SandenVendo, a Japanese OEM with a factory and U.S. subsidiary in Dallas, Texas, is hoping that standards pertaining to the placement of hydrocarbons-based vending machines in public areas will be revised soon.
Those standards significantly impact SandenVendo. The company, which had been using CO2 as a refrigerant, has transitioned to hydrocarbons in some of its new vending machines. “We just started and brought our factory online with R290 last month,” said Larry Hieb, vice president of engineering, SandenVendo, in an interview at the NAFEM Show in Orlando, Fla., in February. “With California making the switch away from R134a, we built our first production unit as a pilot at the facility last week.”
The American Society of Heating, Refrigerating and Air-Conditioning Engineers (ASHRAE) and Underwriters Laboratories (UL), both U.S.-based independent safety associations, have standards that state vending machines using flammable refrigerants are “not intended for use in high traffic environments such as those used for ingress or egress,” according to the website VendingMarketWatch.com.
“That means vending machines using R290 as a refrigerant are not allowed in hallways, corridors, lobbies and other currently common locations,” Jason Eberstein, director, state and federal affairs for National Automatic Merchandising Association (NAMA), told the vending website.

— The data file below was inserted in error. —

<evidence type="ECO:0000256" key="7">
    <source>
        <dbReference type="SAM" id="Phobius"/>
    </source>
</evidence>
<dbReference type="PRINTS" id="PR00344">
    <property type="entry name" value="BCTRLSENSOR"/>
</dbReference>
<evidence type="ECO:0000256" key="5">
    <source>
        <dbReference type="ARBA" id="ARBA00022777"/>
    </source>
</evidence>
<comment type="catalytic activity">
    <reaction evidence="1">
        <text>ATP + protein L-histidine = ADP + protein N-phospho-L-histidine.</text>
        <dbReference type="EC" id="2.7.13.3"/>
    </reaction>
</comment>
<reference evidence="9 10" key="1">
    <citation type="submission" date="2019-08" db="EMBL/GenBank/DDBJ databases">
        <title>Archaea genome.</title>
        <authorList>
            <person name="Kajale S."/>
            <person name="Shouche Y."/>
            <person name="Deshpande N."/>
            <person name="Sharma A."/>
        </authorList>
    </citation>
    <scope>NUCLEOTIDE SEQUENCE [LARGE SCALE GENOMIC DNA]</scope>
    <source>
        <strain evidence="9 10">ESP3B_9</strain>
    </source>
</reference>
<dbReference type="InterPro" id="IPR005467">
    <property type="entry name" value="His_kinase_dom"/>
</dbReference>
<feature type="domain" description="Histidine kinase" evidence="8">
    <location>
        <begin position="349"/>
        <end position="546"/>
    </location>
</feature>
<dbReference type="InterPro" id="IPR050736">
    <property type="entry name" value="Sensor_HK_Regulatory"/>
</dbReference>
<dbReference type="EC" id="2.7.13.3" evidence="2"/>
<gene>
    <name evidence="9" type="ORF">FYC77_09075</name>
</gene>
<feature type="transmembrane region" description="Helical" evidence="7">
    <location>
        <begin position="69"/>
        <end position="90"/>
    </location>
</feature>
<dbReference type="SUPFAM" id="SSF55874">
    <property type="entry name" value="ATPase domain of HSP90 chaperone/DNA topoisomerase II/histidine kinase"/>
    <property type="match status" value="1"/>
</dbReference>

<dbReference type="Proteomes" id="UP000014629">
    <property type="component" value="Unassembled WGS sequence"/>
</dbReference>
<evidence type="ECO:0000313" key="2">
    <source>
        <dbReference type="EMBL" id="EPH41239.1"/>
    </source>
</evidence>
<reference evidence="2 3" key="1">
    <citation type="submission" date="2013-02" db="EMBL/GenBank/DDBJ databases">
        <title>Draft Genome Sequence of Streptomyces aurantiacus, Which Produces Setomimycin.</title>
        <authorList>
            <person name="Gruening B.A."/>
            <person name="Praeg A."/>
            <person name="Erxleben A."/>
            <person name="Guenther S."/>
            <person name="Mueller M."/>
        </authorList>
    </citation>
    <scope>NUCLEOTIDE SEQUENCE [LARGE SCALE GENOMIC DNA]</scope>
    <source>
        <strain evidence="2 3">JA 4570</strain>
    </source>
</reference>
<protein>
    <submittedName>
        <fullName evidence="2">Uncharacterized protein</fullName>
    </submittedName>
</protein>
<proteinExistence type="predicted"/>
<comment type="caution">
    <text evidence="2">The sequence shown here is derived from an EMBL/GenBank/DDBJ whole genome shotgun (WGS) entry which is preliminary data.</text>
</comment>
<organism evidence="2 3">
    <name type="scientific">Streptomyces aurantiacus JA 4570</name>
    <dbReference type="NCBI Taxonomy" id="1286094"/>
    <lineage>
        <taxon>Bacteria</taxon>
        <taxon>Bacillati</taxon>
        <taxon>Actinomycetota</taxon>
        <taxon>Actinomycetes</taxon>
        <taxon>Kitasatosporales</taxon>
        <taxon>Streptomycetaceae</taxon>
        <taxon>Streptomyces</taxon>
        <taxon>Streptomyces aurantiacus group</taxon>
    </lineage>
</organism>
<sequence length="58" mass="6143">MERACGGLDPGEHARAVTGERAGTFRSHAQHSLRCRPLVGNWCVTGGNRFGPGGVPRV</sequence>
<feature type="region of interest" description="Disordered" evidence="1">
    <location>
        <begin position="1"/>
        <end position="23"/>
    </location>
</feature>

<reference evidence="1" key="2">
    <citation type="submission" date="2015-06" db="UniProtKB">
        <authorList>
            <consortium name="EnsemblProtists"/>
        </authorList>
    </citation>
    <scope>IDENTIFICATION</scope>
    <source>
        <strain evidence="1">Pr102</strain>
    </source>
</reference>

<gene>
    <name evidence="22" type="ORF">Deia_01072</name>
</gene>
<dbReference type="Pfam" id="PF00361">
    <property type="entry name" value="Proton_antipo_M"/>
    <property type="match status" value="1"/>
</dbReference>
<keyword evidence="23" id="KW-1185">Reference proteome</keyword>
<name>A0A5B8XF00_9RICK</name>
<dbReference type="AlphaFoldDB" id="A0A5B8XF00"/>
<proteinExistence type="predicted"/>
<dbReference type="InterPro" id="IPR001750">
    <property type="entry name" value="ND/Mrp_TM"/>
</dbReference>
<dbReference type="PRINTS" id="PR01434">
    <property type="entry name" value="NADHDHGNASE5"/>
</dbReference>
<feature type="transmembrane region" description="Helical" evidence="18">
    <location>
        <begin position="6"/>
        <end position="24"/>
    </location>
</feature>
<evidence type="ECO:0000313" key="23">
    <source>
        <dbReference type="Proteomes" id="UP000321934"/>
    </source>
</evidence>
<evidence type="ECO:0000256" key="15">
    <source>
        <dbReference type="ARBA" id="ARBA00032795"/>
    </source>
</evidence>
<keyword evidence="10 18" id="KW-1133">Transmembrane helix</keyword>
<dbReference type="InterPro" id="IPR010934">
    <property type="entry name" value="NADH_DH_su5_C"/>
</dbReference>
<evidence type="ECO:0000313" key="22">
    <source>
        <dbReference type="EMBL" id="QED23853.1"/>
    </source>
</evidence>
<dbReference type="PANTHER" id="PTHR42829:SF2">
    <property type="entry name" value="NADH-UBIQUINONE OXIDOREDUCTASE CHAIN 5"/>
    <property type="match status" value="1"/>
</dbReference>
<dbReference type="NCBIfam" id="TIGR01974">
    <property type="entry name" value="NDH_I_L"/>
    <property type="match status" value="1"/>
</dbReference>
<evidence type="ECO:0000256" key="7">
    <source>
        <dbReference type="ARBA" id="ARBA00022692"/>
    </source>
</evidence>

SandenVendo is hoping the rules will change. “Until the limitation on placement is resolved,” said Hieb, “it takes out 50% [of the] units placed in grounds of stadiums or other places.”
Lieb said that NAMA is working with industry stakeholders and the standard bodies to allow placement in currently restricted areas. “We do expect eventually the restrictions will be addressed,” he said.
In California, which is phasing down HFCs, new vending machines with HFCs cannot be used, supporting the market for hydrocarbon machines. “[In California] the choice right now is R290 or nothing, or they’ll find an older unit,” Hieb said.
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